Approximately 1 year later, a 0.7-cm-sized nodule with the same clinical features as the nodules seen on initial physical exam developed. Histologically, this was a superficial ill-defined lesion with remarkably different morphologies to previous lesions (Fig. 3A). Most of the lesion demonstrated typical histologic features of EH (Fig. 3B). Vascular structures had prominent endothelial cells protruding deeply into the lumen, creating “tombstones” appearance. Mixed inflammatory cells, including many eosinophils, were dispersed between the tumor cells. A central, focal, and solid component similar to the previous biopsy was present (Fig. 3C). The epithelioid endothelial cells were also immunopositive for CD31. The cells expressed Factor VIII and CD34 to a much lesser extent than CD31. D2-40 immunostaining was negative (data not shown). The patient has survived more than 30 months since the first biopsy. There has not been any recurrence of the lesions after application of a topical corticosteroid.
In this paper, we present the case of a patient with an EH comprised almost entirely from epithelioid endothelial cells with a solid growth pattern. The differential diagnoses for cutaneous lesions that mostly consist of epithelioid cells include poorly differentiated squamous cell carcinoma, melanoma, epithelioid vascular tumor[6], atypical fibroxanthoma, cutaneous leiomyosarcoma, epithelioid fibrous histiocytoma, and epithelioid sarcoma. Immunohistochemical stains are crucial in classifying the lineage of the tumor. However, immunohistochemical stains do have limitations. For instance, certain melanomas, atypical fibroxanthomas, and even carcinomas can express CD31[7] and some vascular tumors such as epithelioid angiosarcoma (EA) express vascular markers only focally or weakly, but may express cytokeratin[7].
Among the epithelioid vascular tumors, major differential diagnoses are anaplastic Kaposi sarcoma (KS), epithelioid hemangioendothelioma (EHE), and EA. Anaplastic KS is rare variant of KS. Histologically it shows a typical haphazard proliferation of epithelioid and spindle cells with moderate pleomorphism. Unlike EH, it displays marked cellular atypia and brisk mitosis. A few reports have indicated its aggressive clinical behavior[8]. Immunohistochemical staining for HHV-8 confirm the diagnosis. The tumor in this case was negative in HHV-8 immunostaining and exhibited benign clinical behavior. EHE usually arises as a solitary mass on the extremities. The tumor cells arrange in cords or chains in distinctive myxohyaline stroma. Most cases of EHE follow an indolent clinical course, with 20% to 30% of cases showing risk of metastasis[9]. In this patient, diagnosis was potentially confusing owing to the proliferation of solid endothelial cells. However, the mass did not have the typical myxohyaline or sclerotic stroma of EHE. EA can also display solid sheets of epithelioid or spindled endothelial cells without obvious vasoformation. Although EA is most prevalent during the seventh decade of life, it can affect individuals of all ages. Patients often present with a rapidly enlarging mass deep within the muscles of the lower extremities. Important histologic characteristics to discriminate EA from other vascular tumors are severe nuclear atypia, brisk mitotic counts, coagulative necrosis, and extensive hemorrhage. EA is a highly malignant tumor and more than half of patients die within the first year. In our case, histologic features such as a lobular architecture, peripheral maturation, absence of necrosis or atypical mitotic figures, and the lack of significant nuclear atypia decreased the index of suspicion for high-grade malignancy. Its clinical behavior was also indolent.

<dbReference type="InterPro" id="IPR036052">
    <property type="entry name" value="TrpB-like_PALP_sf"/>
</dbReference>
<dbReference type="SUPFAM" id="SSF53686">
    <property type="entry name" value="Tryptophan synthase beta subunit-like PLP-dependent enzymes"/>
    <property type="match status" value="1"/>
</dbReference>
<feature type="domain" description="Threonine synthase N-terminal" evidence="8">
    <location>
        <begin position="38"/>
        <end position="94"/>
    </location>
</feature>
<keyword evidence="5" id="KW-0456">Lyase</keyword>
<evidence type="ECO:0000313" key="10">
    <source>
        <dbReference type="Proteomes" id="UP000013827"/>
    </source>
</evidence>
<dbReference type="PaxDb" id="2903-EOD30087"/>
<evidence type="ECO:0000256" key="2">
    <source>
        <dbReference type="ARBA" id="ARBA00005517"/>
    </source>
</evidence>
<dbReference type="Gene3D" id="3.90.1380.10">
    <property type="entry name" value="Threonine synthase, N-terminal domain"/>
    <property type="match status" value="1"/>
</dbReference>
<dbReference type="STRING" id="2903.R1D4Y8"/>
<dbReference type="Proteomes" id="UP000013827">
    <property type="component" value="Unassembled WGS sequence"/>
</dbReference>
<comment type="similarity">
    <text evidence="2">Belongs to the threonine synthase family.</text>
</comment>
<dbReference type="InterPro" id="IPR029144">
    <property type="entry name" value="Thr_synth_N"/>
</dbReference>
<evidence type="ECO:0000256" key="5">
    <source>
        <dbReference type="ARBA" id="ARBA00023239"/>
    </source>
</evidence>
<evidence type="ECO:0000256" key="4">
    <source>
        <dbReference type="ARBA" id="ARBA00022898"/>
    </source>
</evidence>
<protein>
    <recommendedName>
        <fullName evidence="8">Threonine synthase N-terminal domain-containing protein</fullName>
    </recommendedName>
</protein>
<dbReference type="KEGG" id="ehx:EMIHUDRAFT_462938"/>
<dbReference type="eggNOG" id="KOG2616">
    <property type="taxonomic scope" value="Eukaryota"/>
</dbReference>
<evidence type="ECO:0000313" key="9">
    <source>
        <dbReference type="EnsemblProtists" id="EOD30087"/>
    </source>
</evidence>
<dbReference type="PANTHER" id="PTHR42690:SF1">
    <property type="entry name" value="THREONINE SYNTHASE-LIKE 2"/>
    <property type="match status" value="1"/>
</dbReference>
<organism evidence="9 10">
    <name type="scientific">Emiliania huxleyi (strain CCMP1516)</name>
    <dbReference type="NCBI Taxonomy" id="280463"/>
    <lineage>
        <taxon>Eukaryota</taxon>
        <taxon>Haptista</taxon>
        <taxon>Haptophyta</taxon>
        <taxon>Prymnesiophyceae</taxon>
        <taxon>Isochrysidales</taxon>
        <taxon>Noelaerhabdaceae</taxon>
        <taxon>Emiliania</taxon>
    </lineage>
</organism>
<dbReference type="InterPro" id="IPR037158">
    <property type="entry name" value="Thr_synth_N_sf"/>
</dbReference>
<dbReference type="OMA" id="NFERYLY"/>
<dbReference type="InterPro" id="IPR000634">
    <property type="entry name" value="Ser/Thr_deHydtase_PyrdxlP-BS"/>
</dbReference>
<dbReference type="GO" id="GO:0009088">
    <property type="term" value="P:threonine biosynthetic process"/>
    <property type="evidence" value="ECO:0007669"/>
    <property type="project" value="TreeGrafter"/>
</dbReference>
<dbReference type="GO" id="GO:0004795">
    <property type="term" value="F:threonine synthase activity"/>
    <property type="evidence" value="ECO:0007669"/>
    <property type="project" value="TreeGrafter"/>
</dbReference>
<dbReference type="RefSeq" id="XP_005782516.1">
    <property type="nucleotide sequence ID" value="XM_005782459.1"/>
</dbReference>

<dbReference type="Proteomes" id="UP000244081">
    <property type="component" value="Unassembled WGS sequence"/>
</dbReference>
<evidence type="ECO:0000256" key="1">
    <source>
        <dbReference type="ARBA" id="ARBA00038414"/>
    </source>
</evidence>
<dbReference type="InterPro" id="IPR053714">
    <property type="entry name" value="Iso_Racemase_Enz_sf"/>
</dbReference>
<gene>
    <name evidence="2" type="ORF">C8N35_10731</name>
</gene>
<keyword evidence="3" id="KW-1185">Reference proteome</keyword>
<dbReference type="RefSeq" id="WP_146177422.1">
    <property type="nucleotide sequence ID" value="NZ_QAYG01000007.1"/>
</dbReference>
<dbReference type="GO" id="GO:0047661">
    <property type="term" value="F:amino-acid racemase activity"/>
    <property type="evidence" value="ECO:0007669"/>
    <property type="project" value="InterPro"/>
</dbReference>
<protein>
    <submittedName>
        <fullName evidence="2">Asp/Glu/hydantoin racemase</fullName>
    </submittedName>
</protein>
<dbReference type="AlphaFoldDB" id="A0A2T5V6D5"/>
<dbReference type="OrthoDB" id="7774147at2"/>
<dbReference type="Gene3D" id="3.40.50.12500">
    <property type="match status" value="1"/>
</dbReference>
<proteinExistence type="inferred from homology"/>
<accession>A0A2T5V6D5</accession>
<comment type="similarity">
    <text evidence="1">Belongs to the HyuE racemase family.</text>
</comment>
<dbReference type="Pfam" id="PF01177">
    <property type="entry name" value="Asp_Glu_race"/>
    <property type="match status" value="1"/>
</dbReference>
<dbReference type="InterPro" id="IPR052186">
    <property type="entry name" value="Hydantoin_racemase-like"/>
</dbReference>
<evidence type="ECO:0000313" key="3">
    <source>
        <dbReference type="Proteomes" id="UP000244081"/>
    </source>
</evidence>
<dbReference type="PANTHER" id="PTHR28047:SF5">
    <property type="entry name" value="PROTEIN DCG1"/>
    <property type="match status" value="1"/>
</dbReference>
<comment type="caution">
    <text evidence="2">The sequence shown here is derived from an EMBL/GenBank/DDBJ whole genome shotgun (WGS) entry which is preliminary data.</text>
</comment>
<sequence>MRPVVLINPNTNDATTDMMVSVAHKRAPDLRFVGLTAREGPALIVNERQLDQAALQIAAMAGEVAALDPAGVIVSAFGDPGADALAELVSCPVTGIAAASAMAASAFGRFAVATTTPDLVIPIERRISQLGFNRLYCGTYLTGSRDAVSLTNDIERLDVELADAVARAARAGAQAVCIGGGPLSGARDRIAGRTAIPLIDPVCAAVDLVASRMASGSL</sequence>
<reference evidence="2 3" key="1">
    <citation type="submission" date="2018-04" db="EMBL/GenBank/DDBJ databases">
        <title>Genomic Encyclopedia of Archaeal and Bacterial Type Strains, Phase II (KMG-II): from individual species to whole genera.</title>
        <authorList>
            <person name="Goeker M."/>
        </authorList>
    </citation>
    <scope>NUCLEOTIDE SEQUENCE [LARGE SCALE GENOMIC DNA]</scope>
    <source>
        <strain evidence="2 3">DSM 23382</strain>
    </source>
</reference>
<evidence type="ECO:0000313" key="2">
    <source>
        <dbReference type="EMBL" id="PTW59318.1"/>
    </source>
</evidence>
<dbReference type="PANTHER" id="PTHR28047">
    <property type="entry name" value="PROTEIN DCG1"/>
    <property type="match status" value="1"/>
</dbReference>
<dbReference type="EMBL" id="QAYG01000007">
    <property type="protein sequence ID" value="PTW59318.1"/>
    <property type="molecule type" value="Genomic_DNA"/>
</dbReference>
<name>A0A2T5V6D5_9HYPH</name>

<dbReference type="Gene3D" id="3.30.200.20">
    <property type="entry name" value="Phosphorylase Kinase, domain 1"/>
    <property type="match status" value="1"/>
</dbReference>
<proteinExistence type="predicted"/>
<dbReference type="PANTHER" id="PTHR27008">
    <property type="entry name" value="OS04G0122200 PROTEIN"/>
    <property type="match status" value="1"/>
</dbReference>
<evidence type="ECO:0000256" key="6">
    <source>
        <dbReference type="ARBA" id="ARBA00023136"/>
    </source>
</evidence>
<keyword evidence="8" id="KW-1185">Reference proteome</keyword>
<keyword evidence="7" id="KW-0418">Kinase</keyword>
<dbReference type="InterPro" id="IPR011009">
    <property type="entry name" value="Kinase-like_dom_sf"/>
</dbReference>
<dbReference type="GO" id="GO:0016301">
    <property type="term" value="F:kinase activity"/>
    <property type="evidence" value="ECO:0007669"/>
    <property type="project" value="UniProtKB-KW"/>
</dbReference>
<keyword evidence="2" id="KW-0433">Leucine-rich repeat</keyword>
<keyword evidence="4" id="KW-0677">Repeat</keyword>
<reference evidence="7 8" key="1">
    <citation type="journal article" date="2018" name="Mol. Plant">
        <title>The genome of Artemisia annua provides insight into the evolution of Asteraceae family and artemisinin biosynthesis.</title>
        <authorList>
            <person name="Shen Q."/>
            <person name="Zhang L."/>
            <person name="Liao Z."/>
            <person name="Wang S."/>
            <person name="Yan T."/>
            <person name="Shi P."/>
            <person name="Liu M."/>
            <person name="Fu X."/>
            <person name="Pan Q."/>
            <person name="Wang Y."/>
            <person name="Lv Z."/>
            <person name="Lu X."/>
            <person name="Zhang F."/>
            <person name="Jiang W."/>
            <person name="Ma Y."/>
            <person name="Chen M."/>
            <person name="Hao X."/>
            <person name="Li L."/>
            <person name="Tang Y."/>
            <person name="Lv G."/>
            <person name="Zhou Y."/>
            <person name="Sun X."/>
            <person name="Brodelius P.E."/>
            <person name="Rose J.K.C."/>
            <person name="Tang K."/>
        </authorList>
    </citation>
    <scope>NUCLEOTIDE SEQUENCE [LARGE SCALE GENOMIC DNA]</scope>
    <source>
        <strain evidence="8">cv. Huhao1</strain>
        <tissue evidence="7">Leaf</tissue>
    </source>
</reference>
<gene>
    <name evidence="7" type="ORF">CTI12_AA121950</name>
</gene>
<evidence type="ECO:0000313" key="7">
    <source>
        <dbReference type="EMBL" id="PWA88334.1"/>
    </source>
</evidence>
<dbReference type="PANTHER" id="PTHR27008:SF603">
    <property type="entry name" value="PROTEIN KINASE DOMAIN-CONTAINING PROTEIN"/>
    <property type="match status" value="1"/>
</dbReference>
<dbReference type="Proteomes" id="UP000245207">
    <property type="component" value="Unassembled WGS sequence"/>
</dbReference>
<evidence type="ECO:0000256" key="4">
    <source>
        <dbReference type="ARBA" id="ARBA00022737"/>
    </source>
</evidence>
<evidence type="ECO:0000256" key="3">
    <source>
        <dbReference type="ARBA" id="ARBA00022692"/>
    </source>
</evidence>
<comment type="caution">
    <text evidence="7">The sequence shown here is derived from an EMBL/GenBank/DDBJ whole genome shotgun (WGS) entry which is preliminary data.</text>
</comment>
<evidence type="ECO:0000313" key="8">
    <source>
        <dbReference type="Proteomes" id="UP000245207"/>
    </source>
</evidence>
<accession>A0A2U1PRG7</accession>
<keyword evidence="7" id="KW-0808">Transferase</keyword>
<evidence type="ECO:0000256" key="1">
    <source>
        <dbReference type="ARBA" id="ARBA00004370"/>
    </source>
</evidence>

In summary, a lesion composed of epithelioid endothelial cells in a solid growth pattern can be considered EH when there are none of the above mentioned evidences of malignancy, characteristic myxohyaline stroma, or immunoreactivity for HHV-8.
An EH showing an entirely solid growth pattern, as in this case, is extremely rare. A review of the published literature written in English identified, only one study on the solid form of EH, which described these lesions as an atypical, immature, or exuberant form of EH[10]. However, EH with focal solid growth is not uncommon if the mass is scrutinized carefully. One study reported that 80% of solid form of EH cases were interpreted as malignant vascular tumors by at least one contributing pathologist[10]. Therefore, using a punch biopsy that may include only part of the solid mass can cause a diagnostic challenge for pathologists who are not aware of solid form of EH. To our knowledge, our present study is the first report of a solid form of EH in the Korean pathologic literature. It is important that the solid form of EH be distinguished from malignant vascular tumors to avoid overly aggressive intervention.

No potential conflict of interest relevant to this article was reported.

Fig. 1.
(A) Multiple well-defined erythematous papules on the forearm, each measuring 0.3–0.4 cm. (B) A recurrent erythematous, round protruding papule in the forearm, measuring 0.7 cm.
Fig. 2.
Histologic features of the first lesion. (A) The lesion is a poorly differentiated cellular tumor with focally infiltrating borders in the superficial dermis. (B) Most of the lesion shows solid proliferation of epithelioid endothelial cells. (C) Epithelioid endothelial cells are focally positive for CD34 immunohistochemical staining. (D) At the periphery, well-canalized vessels are observed. (E) Human herpesvirus-8 related antigen is negative.
Fig. 3.
Histologic features of the second lesion. (A) A recurrent lesion shows typical histologic characteristics of epithelioid hemangioma. (B) Vascular structures that comprise the lesion are lined by prominent epithelioid endothelial cells. The stroma contains mixed inflammatory cells, including many eosinophils. (C) A focal solid component is present in the center of the lesion.